Undrafted rookie free agent Jaleel McLaughlin’s speed and explosiveness have also been eye-catching throughout practices including dating back to rookie minicamp. As the Denver Broncos prepare for training camp, there could be several roster moves still made between now and then, but all signs point to McLaughlin, Tyler Badie, and Tony Jones Jr. competing for the third spot on the depth chart come training camp and the NFL Preseason.

Jonathon Cooper continues to demonstrate consistent ability as a pass rusher
Anytime there’s been disruption for the Denver Broncos offense during practice the last few weeks, Jonathon Cooper has been a consistent standout upon observation.

With Baron Browning’s injury, Cooper has been an active participant working off the edge for the Broncos defense. Despite the addition of Frank Clark, Cooper is somebody who has been relentless in his pursuit to disrupt the rhythm and flow of the offense.

As Payton calls the Broncos offensive plays, he’s taken notice of Cooper’s performance, but so much of his further evaluation will come when pads come on during training camp. Not just for Cooper, but for every position that demands more from a physicality standpoint will be under the microscope when contact is permitted, but the third-year edge rusher is projected to be a big part of the plans defensively according to Payton.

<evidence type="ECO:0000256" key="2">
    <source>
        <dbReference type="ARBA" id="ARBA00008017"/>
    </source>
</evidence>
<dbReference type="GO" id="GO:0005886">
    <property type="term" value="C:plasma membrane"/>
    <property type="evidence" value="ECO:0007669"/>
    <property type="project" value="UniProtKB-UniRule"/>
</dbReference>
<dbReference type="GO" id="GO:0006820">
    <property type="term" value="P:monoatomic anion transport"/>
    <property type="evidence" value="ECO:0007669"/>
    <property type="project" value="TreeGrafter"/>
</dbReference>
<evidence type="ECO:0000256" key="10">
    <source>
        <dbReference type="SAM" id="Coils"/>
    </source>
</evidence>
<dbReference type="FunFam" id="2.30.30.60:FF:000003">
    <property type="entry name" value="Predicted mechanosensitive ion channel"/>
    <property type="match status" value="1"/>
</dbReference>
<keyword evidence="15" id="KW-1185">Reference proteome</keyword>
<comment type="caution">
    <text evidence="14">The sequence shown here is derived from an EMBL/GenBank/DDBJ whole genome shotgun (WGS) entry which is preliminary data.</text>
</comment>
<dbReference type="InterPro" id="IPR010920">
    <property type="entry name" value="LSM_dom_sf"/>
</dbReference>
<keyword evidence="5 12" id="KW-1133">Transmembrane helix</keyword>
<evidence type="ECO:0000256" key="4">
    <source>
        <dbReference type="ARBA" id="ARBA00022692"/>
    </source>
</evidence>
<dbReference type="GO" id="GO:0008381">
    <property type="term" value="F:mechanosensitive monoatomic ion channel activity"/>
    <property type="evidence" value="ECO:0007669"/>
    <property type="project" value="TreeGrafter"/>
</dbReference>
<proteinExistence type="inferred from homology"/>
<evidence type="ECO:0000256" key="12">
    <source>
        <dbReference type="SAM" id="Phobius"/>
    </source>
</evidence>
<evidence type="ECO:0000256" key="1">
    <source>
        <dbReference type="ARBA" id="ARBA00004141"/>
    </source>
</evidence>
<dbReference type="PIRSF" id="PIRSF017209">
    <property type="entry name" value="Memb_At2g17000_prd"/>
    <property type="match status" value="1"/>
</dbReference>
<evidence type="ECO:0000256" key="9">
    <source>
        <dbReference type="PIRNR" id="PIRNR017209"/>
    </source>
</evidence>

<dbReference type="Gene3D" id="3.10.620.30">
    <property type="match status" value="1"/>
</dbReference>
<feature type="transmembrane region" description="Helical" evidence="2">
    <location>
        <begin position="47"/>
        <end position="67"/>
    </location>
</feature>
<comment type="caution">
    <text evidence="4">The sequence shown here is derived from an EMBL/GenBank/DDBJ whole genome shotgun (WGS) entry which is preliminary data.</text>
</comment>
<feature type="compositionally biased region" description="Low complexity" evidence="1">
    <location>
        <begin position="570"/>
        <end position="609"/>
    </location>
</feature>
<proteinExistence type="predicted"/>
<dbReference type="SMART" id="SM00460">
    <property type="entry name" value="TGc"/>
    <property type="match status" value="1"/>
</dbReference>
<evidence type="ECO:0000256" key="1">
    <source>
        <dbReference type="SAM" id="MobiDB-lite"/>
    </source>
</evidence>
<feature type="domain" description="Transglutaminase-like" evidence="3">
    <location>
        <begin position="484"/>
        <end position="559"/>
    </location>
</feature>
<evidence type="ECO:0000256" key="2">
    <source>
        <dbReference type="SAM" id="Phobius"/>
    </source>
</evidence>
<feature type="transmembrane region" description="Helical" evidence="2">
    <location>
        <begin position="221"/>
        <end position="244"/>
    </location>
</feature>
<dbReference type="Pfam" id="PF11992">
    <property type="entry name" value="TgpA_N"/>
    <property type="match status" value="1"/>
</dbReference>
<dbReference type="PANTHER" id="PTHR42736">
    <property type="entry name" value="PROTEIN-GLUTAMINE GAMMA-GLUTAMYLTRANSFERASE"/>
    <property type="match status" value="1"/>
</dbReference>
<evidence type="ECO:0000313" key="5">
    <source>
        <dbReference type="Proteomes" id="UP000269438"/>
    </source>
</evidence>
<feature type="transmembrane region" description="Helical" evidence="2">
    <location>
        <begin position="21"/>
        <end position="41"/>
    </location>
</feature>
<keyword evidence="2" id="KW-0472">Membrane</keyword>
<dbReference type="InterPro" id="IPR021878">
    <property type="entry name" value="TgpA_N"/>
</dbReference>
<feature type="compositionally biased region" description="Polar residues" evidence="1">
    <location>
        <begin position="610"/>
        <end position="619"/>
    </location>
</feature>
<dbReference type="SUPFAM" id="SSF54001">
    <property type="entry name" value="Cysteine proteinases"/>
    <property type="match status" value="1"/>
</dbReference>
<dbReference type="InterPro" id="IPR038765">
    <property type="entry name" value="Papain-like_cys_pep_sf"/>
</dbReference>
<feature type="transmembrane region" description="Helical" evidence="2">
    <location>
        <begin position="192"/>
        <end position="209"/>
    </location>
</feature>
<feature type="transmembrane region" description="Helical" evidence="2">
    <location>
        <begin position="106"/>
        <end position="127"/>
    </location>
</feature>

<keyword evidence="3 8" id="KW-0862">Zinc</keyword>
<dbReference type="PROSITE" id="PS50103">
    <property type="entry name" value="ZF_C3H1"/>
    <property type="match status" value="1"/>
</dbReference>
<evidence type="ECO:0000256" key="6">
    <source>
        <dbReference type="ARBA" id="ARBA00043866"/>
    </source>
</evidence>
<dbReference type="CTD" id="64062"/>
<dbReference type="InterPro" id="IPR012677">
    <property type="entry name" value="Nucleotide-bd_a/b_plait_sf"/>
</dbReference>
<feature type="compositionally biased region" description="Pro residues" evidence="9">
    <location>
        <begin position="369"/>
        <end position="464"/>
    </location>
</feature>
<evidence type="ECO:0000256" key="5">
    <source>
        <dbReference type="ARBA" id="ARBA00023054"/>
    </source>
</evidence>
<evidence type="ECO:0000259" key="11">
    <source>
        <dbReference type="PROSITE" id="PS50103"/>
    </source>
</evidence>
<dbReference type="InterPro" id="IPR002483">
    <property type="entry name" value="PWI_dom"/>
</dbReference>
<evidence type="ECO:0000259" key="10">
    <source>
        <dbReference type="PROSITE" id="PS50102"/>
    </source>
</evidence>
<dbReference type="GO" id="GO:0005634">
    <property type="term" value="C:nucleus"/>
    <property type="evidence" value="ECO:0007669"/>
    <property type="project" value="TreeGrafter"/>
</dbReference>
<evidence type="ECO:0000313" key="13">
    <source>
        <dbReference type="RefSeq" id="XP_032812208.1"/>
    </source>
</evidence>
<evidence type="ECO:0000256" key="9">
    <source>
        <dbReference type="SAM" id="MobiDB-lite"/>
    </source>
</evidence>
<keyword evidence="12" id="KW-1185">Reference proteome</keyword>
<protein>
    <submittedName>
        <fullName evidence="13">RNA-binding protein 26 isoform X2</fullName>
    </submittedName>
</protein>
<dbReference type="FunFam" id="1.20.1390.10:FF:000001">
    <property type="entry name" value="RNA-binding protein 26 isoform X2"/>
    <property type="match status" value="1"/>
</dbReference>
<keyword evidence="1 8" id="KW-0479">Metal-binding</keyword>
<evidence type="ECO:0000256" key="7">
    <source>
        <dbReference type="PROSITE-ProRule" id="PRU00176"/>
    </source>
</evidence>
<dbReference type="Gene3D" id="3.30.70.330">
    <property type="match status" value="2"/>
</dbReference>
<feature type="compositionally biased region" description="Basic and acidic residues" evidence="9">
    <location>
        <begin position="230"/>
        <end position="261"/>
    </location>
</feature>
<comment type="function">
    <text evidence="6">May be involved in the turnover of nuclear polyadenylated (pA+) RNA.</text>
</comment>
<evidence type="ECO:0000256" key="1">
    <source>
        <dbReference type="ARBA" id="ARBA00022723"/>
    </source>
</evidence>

“It’s difficult because those are the groups that aren’t in pads, but you certainly see the get off, the explosion and the experience,” Payton said regarding Jonathon Cooper. “I think when we get into training camp, you then get a better feel. I’ll get a better feel for a lot of these players that I still don’t know well. I know them now and I know their names, but I’ve just seen it so many times when the pads come on, and you get a completely different perspective from a certain running back or a certain someone who stands out. It becomes a little clearer, but he’s important to what we’re doing.”

Some chippiness in Wednesday’s practice
Football is an emotional sport that is played at a million miles per hour. There was some chippiness between several players on offense and defense which was observed during practice on Wednesday, but nothing significant.

There are 90 players on the roster actively competing to move up the depth chart, maintain their jobs, or fight for a spot on the roster.

“The message is we have to understand what we are trying to accomplish as a team,” Payton said on Thursday. “It’s always the challenge for the [offensive] and [defensive] linemen. We also have to be able to understand—discipline wise—how to get to the edge, but not cross the line. Games come up—we saw it last year [in] a playoff run; I referenced the Cincinnati Bengals’ penalty late [in the AFC Championship Game]. You have to train yourself mentally to get onto the next play. That’s why we’re doing what we’re doing.”

For the most part, the Broncos have come out of each practice relatively healthy which is a positive sign before the start of training camp. During Wednesday’s practice, running back Samaje Perine left with a trainer during one of the team periods where Payton said they believe it was a thumb injury, but he expects Perine to be fine.

This will be something to monitor in Thursday’s final minicamp practice.

What’s next for the Denver Broncos?
The Denver Broncos will be back on the field for their final minicamp practice on Thursday.